Modern Psychological Studies
University of Tennessee at Chattanooga
Place of Publication
Previous studies revealed that gender-role conforming men rated themselves lower on emotional scales (Etherton, Lawson, & Graham, 2014) and expressed emotion less freely than women in experimental situations (Brody, Lovas, & Hay, 1995). Further, men with high gender-role stress indicated fear of losing control over emotions (Jakupcak, 2003). The purpose of the current study was to explore if the physiological response to emotional suppression is similar to that associated with fear and anxiety. Gender-role conforming men and women experienced fearful and emotional stimuli. Experimenters recorded explicit and implicit reactions before and after exposure. Results showed females experienced greater changes in response after stimuli exposure compared to males. Implications of this research may indicate that males experience increased stress associated with emotional suppression.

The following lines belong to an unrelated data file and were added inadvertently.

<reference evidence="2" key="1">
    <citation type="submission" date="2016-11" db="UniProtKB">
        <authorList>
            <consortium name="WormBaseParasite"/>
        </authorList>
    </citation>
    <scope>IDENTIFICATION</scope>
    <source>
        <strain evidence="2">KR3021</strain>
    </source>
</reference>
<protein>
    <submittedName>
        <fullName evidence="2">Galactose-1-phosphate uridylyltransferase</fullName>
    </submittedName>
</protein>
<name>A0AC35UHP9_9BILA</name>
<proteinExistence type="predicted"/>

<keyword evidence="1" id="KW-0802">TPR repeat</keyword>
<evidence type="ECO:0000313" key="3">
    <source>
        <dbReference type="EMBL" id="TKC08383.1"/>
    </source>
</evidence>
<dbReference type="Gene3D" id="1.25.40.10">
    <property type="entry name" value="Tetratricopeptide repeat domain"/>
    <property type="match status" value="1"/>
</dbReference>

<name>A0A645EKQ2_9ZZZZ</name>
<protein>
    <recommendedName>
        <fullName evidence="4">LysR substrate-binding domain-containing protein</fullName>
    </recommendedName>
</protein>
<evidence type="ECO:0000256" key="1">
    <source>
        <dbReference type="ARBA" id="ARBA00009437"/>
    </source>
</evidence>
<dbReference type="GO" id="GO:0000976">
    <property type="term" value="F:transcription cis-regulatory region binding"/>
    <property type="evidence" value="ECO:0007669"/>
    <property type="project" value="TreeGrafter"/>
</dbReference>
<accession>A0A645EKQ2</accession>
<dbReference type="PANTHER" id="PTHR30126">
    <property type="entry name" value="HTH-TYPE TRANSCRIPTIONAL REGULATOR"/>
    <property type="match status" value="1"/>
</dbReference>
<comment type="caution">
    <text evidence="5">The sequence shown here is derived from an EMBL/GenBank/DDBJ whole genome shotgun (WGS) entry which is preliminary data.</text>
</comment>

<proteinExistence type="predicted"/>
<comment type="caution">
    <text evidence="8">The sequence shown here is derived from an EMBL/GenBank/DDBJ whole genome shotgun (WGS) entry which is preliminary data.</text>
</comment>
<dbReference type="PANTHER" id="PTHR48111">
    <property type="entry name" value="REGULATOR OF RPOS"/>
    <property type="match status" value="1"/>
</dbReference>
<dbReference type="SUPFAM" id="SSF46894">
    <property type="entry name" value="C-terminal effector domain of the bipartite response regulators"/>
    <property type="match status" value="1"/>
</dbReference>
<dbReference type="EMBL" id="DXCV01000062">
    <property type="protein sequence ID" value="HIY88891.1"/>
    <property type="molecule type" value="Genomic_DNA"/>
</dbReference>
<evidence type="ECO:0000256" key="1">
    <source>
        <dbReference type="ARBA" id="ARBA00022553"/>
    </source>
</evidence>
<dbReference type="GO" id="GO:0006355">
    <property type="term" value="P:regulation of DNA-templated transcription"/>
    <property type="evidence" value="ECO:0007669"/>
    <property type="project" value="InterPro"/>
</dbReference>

Carlton, Sara; Harrison, Abbey; Honoré, Sydney; and Goodmon, Leilani B.
"Conceal, Don't Feel: Gender Differences in Implicit and Explicit Expressions of Emotions,"
Modern Psychological Studies: Vol. 25
, Article 10.
Available at: https://scholar.utc.edu/mps/vol25/iss1/10